They have many good potential uses (retail stores would never have to do inventory again, which, speaking from experience, is a nightmare.), but there is a GREAT chance of misuse. Unlike barcodes, RFID tags can be updated, and changed. A great example of this is the movie Minority Report, in which the stores know Tom Cruise's character by name, and know what he has purchased (and attempt to interest him in accesories.) What I see as the first, and immediate problem for consumers is returning products. Wal-Mart will know that they sold you a product and if you try to return the SAME product, only purchased from a different store (such as a gift that you are unsure where it came from), they could refuse to accept the return by stating it did not come from their store. Great for the Wal-Mart bottom line, bad for the consumer.

Re:RFID explained (1)

cK-Gunslinger (443452) | more than 10 years ago | (#6312486)

Allow me to explain RFID tags in one easy-to-understand sentence: They are exactly like bar code tags, except they are scanned by electromagnetic sensors, rather than lasers. Boom! That's it. Yes, the paranoia is totally and completely stupid.
Right, but the distinction is between the laser and the electromagnetic sensors. Lasers have to "see" barcodes to scan them, RFID can be detected through layers of clothing, etc from several feet away. The idea of a purse snatcher stopping my wife, asking to see her wallet, and manually scanning each bill to see how much cash she's carrying doesn't scare me quite as much as the idea of the same person walking by wife with a sensor in his wristwatch, passing it by her purse, seeing how much she has, then turning around and clubbing her over the head.

The idea of giant barcodes on the hood of our vehicles being read by each traffic light doesn't scare me as much as the idea of each light picking up the unique ID of our RFID tags hidden on our car. You think those traffic light cameras area PITA, wait until each traffic light times how long it took you to get there from the previous traffic light, determines that you must have been speeding, and automatically sends you a ticket. Have a nice day.

A little paranoia is a healthy thing to have.

Re:RFID explained (1)

ramk13 (570633) | more than 10 years ago | (#6312515)

No the paranoia is a *little* more justified than you say it is...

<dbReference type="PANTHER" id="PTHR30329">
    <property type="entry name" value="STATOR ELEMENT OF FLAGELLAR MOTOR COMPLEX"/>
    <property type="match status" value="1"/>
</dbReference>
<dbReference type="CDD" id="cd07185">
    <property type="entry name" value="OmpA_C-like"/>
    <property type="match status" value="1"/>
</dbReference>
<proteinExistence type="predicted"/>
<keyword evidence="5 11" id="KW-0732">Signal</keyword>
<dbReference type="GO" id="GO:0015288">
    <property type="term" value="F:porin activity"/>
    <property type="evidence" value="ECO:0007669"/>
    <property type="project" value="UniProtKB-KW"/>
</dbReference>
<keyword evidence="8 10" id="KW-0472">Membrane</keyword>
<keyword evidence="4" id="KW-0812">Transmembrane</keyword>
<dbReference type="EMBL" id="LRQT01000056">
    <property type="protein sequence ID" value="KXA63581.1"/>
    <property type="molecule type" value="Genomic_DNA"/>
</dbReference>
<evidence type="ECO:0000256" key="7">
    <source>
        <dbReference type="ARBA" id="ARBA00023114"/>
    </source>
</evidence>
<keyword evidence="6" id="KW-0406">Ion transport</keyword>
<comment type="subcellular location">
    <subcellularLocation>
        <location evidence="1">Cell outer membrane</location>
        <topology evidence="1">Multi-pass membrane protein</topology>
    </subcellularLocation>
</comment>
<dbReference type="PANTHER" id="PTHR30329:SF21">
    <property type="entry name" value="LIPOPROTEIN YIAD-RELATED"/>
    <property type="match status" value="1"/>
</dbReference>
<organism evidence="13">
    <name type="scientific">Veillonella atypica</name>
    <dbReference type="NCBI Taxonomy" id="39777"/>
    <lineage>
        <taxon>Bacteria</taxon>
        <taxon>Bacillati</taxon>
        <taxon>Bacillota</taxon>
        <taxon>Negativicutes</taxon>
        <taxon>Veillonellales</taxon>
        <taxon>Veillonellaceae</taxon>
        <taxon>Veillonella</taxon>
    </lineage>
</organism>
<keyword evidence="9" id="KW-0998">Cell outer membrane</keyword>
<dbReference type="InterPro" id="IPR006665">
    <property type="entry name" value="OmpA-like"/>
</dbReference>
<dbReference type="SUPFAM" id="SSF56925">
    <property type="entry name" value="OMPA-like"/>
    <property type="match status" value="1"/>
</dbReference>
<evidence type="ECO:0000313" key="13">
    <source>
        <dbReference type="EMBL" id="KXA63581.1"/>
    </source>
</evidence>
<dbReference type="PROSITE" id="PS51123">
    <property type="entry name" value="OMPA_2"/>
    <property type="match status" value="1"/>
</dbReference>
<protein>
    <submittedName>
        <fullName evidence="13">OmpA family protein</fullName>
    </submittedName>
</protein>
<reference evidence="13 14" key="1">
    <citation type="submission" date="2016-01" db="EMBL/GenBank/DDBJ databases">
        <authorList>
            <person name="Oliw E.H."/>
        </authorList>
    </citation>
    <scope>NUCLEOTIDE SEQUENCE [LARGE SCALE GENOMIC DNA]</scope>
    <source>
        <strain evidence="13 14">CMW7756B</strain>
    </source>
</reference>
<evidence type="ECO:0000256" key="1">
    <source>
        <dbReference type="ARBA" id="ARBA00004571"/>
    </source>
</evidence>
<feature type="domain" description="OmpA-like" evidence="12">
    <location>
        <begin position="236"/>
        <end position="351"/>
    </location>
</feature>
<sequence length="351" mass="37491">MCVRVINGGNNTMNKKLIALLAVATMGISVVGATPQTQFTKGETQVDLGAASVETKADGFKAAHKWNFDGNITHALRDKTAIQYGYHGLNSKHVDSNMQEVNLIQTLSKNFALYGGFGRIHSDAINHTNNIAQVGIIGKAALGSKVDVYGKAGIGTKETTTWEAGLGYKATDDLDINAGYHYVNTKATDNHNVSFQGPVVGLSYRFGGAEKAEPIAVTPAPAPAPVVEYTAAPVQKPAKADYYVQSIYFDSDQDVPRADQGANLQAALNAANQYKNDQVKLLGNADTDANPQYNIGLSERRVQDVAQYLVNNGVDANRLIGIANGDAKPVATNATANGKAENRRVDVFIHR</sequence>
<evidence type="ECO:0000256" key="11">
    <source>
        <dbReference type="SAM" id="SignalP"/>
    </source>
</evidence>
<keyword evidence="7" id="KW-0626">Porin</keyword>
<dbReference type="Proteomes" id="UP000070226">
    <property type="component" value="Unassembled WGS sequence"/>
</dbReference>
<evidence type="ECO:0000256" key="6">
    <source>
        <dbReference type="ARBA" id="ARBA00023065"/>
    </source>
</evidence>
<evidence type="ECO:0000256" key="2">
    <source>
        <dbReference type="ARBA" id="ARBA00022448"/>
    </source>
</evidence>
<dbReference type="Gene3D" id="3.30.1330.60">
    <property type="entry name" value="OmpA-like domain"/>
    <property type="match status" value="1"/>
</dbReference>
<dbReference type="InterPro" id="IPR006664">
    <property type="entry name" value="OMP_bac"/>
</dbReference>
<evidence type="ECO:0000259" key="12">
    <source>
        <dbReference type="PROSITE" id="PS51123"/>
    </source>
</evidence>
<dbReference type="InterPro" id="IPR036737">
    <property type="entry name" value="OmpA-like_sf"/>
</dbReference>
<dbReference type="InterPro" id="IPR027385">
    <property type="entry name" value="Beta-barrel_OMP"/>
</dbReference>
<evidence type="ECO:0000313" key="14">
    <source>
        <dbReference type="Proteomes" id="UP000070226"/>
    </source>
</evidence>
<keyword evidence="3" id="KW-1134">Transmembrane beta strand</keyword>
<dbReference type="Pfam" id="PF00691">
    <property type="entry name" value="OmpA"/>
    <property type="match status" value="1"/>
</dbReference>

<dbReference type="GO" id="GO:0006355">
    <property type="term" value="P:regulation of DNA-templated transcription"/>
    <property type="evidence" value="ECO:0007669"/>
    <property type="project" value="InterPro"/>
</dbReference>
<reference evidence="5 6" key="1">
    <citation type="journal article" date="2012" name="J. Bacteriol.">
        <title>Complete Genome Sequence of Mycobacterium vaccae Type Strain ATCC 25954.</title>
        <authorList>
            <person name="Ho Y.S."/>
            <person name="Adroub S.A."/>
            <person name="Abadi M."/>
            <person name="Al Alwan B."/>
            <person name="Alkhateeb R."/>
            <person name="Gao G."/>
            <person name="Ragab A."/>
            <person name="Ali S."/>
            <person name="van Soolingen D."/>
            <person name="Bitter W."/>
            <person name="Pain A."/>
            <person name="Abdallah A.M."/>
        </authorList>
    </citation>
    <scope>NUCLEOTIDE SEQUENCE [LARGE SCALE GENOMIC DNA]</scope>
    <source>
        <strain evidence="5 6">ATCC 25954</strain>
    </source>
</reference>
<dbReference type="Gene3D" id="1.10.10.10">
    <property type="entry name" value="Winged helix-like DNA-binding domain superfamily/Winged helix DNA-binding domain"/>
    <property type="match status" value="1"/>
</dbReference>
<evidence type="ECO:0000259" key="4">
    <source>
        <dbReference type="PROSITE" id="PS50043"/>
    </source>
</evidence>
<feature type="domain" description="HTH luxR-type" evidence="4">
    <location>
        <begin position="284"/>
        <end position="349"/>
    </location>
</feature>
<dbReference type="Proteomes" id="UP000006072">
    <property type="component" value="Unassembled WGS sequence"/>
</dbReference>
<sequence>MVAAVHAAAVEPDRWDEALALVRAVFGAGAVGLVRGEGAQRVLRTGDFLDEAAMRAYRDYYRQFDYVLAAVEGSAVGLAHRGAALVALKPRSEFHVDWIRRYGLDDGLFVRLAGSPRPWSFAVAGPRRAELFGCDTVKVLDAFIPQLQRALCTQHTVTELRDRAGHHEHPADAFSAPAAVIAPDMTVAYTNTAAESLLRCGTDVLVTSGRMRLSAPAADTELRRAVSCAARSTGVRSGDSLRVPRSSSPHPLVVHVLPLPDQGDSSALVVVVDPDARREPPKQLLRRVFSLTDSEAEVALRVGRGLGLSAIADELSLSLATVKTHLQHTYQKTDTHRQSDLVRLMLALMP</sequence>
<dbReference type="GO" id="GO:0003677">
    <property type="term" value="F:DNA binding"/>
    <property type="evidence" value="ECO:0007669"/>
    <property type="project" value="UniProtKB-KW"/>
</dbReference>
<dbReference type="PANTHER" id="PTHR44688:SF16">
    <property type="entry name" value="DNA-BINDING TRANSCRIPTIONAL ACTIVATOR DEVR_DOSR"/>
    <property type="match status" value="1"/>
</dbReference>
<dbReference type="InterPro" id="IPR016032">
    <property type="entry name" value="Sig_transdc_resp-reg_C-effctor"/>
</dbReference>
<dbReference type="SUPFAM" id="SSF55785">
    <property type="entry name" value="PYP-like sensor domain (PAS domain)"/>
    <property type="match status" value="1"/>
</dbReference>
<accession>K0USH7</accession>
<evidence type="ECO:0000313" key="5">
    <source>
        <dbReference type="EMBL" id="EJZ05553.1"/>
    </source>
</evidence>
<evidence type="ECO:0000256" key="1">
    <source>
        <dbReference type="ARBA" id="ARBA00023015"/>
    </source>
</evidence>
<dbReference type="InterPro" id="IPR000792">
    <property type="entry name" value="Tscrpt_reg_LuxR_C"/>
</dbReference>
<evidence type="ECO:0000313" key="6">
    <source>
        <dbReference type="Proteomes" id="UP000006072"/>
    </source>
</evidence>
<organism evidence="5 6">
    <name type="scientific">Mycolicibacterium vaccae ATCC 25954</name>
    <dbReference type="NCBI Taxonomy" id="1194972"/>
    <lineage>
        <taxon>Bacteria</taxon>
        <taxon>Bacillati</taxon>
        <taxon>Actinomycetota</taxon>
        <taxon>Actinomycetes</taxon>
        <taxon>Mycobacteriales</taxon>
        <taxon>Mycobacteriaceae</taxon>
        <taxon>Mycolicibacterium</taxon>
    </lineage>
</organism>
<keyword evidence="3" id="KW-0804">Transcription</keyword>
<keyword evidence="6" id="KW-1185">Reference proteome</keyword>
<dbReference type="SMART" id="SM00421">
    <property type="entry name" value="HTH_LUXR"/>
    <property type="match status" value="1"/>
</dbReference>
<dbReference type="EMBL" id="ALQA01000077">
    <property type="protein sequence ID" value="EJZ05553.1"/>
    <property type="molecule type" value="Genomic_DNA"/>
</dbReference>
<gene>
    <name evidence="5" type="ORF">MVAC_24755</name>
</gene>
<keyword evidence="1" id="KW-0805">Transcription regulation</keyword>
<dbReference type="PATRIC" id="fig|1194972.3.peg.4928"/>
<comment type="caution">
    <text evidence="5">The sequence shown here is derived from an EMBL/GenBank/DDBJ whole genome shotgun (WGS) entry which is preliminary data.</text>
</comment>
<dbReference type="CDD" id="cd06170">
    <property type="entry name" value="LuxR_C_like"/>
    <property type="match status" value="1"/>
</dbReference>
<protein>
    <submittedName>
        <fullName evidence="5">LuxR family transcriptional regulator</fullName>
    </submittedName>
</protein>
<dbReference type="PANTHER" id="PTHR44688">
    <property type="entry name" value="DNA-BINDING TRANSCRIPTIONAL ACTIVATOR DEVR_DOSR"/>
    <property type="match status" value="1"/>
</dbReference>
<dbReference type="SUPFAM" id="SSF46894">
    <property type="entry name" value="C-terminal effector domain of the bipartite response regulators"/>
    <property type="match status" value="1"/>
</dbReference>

Can you scan a barcode when the item is inside a box, bag, or even your wallet?
Can a barcode be squeezed into less than 1 mm^2 area that you can't see?
If you had a barcode on something you owned, wouldn't it be pretty hard for it to be scanned without you knowing?

The paranoia lies in the fact that you don't have control over being scanned, and you might not even know that you are being scanned. If you *read* the article, it brings up some very good points. If cash is tagged with RFID tags, then banks or stores could scan you and see how much money you have before you walk in. Or worse yet, a criminal could scan people as they walked by and find people carrying a lot of money. Or arguably even worse than that, the anonymity of cash purchasing could disappear. Every bill you spend could be tracked.

I know I sound overly paranoid, but those things are all actual possibilities.

Death of barcodes (4, Funny)

Rosco P. Coltrane (209368) | more than 10 years ago | (#6312273)

The same thing is happening today. I'm here to tell you that the bar code's days are numbered.

When DigitalConvergence [digitalconvergence.com] 's CEO and entrepreneur extraordinaire J. Jovan Philyaw [digitalconvergence.com] hears about this, he'll start making free RFID scanners (CueDogs?) before you know it.

Re:Death of barcodes (1)

griffjon (14945) | more than 10 years ago | (#6312392)

Nah, they're too small for his biz model...

"The CueCat is a cheapo bar-code scanner that looks like a marital aid."
--Leander Kahney, Wired

Mark of the beast? (3, Insightful)

cleancut (16625) | more than 10 years ago | (#6312284)

Yes...this always comes up anytime some story regarding chips underneath skin. But it doesn't sound too difficult to slip a RFID tag underneath a hand or forehead.

Sounds an awful lot like this. [biblegateway.com]

Re:Mark of the beast? (1)

cleancut (16625) | more than 10 years ago | (#6312349)

Excuse the sentence fragment from the parent. I'm currently suffering from caffine deprivation. ;-)

the only thing we have to fear... (1)

*weasel (174362) | more than 10 years ago | (#6312292)

the only thing we have to fear is fear itself.

the famous line that could only be spoken by someone who lived in a world where he didn't have to fear the government tracking his every move and action through every consumer product with an RFID tag - silently amassing data about his most secret incestual bestial foot fetish to be used at a later date in a mcCarthy-ist purge of incestual bestial foot fetishists.

of course roosevelt was the walrus. i could be the walrus, and i'd still have to be afraid of an incestual bestial foot fetishist purge.